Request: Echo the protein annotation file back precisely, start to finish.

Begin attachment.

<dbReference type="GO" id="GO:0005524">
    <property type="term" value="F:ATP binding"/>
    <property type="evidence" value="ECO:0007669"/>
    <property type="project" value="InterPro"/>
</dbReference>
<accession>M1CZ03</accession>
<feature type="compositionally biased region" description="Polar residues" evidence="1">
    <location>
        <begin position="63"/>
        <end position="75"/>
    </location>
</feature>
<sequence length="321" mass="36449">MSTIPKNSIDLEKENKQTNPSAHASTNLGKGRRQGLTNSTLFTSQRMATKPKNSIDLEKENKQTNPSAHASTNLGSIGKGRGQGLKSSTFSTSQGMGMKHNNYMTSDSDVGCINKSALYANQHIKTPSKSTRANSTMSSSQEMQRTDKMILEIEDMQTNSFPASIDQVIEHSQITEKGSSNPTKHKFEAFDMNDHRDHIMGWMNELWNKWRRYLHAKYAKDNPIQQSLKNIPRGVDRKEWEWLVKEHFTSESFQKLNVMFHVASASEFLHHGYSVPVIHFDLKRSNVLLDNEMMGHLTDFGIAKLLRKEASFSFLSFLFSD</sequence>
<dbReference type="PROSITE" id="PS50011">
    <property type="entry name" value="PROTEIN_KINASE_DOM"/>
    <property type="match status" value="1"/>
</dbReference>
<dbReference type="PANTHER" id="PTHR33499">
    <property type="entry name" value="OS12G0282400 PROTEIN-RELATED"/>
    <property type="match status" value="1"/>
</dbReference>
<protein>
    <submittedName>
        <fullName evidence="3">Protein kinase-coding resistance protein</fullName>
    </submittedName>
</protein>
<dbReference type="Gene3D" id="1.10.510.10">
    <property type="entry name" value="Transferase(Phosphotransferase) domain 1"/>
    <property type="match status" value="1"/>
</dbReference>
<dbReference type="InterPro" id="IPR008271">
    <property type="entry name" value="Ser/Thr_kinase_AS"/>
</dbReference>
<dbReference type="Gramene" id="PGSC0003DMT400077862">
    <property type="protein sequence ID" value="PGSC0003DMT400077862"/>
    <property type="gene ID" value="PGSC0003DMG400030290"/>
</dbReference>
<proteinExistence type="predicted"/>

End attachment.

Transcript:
<dbReference type="GO" id="GO:0005524">
    <property type="term" value="F:ATP binding"/>
    <property type="evidence" value="ECO:0007669"/>
    <property type="project" value="InterPro"/>
</dbReference>
<accession>M1CZ03</accession>
<feature type="compositionally biased region" description="Polar residues" evidence="1">
    <location>
        <begin position="63"/>
        <end position="75"/>
    </location>
</feature>
<sequence length="321" mass="36449">MSTIPKNSIDLEKENKQTNPSAHASTNLGKGRRQGLTNSTLFTSQRMATKPKNSIDLEKENKQTNPSAHASTNLGSIGKGRGQGLKSSTFSTSQGMGMKHNNYMTSDSDVGCINKSALYANQHIKTPSKSTRANSTMSSSQEMQRTDKMILEIEDMQTNSFPASIDQVIEHSQITEKGSSNPTKHKFEAFDMNDHRDHIMGWMNELWNKWRRYLHAKYAKDNPIQQSLKNIPRGVDRKEWEWLVKEHFTSESFQKLNVMFHVASASEFLHHGYSVPVIHFDLKRSNVLLDNEMMGHLTDFGIAKLLRKEASFSFLSFLFSD</sequence>
<dbReference type="PROSITE" id="PS50011">
    <property type="entry name" value="PROTEIN_KINASE_DOM"/>
    <property type="match status" value="1"/>
</dbReference>
<dbReference type="PANTHER" id="PTHR33499">
    <property type="entry name" value="OS12G0282400 PROTEIN-RELATED"/>
    <property type="match status" value="1"/>
</dbReference>
<protein>
    <submittedName>
        <fullName evidence="3">Protein kinase-coding resistance protein</fullName>
    </submittedName>
</protein>
<dbReference type="Gene3D" id="1.10.510.10">
    <property type="entry name" value="Transferase(Phosphotransferase) domain 1"/>
    <property type="match status" value="1"/>
</dbReference>
<dbReference type="InterPro" id="IPR008271">
    <property type="entry name" value="Ser/Thr_kinase_AS"/>
</dbReference>
<dbReference type="Gramene" id="PGSC0003DMT400077862">
    <property type="protein sequence ID" value="PGSC0003DMT400077862"/>
    <property type="gene ID" value="PGSC0003DMG400030290"/>
</dbReference>
<proteinExistence type="predicted"/>